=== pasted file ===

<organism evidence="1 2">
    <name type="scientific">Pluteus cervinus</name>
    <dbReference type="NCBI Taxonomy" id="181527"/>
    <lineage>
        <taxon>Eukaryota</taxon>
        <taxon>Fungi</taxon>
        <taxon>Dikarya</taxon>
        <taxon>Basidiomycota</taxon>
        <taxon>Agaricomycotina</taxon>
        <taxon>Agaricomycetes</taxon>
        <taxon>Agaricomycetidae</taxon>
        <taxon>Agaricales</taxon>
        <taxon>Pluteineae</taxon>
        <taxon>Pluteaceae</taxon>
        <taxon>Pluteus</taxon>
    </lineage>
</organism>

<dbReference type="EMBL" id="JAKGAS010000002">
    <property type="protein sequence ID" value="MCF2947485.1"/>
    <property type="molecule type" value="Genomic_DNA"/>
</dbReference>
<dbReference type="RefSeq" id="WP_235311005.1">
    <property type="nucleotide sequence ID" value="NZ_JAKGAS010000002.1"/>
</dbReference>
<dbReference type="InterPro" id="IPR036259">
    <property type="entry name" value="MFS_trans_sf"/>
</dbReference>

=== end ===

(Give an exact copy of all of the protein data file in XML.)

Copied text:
<organism evidence="1 2">
    <name type="scientific">Pluteus cervinus</name>
    <dbReference type="NCBI Taxonomy" id="181527"/>
    <lineage>
        <taxon>Eukaryota</taxon>
        <taxon>Fungi</taxon>
        <taxon>Dikarya</taxon>
        <taxon>Basidiomycota</taxon>
        <taxon>Agaricomycotina</taxon>
        <taxon>Agaricomycetes</taxon>
        <taxon>Agaricomycetidae</taxon>
        <taxon>Agaricales</taxon>
        <taxon>Pluteineae</taxon>
        <taxon>Pluteaceae</taxon>
        <taxon>Pluteus</taxon>
    </lineage>
</organism>

<dbReference type="EMBL" id="JAKGAS010000002">
    <property type="protein sequence ID" value="MCF2947485.1"/>
    <property type="molecule type" value="Genomic_DNA"/>
</dbReference>
<dbReference type="RefSeq" id="WP_235311005.1">
    <property type="nucleotide sequence ID" value="NZ_JAKGAS010000002.1"/>
</dbReference>
<dbReference type="InterPro" id="IPR036259">
    <property type="entry name" value="MFS_trans_sf"/>
</dbReference>